I shoot Markins heads. I won't repeat what was already said about replacing the head- in this area you do pretty much get what you pay for.
You may be able to mitigate the problem by carefully balancing the camera/lens- if your Giottos has a dovetail clamp and lens plate that lets you slide the lens plate back and forth in the clamp.
For straight and level shooting, perfect balance is best. The mechanics of ballheads are such that when tightening the clamp the lens probably wants to creep in the direction it is heaviest.
For the moon, it should work better to make the package nose-heavy, relative to flat and level. As you tip a collared lens up at a steep angle the balance always shifts back to the camera end. Basic lever physics. Pushing the lens plate forward should rebalance it. You may find a "sweet spot" where the creep is at least mitigated if not eliminated.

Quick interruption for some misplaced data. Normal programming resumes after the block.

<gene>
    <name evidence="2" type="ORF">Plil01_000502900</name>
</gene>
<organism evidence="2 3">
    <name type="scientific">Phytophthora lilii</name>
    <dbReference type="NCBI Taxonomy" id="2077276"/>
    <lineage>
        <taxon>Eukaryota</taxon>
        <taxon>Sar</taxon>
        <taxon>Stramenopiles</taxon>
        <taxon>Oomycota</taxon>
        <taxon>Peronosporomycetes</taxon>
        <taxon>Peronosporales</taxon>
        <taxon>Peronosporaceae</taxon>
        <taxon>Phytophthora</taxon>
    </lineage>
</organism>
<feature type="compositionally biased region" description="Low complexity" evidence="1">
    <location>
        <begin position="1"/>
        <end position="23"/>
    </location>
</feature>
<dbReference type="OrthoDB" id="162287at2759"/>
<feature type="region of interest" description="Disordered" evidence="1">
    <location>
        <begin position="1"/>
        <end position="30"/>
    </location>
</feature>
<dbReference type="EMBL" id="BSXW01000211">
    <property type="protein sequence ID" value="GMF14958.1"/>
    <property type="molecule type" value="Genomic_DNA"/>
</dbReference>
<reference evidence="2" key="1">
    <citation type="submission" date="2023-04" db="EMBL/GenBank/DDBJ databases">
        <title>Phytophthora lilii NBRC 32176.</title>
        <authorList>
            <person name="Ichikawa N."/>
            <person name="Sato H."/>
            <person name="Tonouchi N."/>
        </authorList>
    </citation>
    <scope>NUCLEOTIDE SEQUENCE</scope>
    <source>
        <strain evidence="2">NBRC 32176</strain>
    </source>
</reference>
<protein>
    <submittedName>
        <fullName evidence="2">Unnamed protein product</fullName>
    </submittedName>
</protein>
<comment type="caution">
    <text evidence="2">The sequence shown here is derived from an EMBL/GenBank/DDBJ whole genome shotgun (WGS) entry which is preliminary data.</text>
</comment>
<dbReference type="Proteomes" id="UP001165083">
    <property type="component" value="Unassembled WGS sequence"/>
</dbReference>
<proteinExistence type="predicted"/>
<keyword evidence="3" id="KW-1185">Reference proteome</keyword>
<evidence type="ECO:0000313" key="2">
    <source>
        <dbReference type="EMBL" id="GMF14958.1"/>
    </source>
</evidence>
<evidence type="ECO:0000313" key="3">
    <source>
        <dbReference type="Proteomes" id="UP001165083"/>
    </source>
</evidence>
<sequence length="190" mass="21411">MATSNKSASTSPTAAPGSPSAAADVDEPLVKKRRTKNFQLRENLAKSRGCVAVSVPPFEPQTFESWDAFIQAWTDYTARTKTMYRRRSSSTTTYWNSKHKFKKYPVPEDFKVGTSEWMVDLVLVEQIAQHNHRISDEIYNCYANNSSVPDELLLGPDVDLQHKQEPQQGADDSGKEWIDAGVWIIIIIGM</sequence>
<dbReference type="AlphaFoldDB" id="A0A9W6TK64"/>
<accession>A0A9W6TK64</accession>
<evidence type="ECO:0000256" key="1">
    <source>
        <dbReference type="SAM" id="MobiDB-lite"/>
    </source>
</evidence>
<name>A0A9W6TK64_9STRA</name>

I actually do this with my Markins heads, not to avoid creep, but to allow me to tension the head lighter than would be possible if it were not "un-balanced" that way. The moon, shot high in the sky as it should be, requires an unusually extreme angle you might never use otherwise, except maybe to shoot a bird high in a tree or some such thing.
I've never used your head, I'm just applying some general principles. Your head may or may not adapt to this balancing procedure, or it may even want something very different, depending on how the ball locks and what is causing it to creep.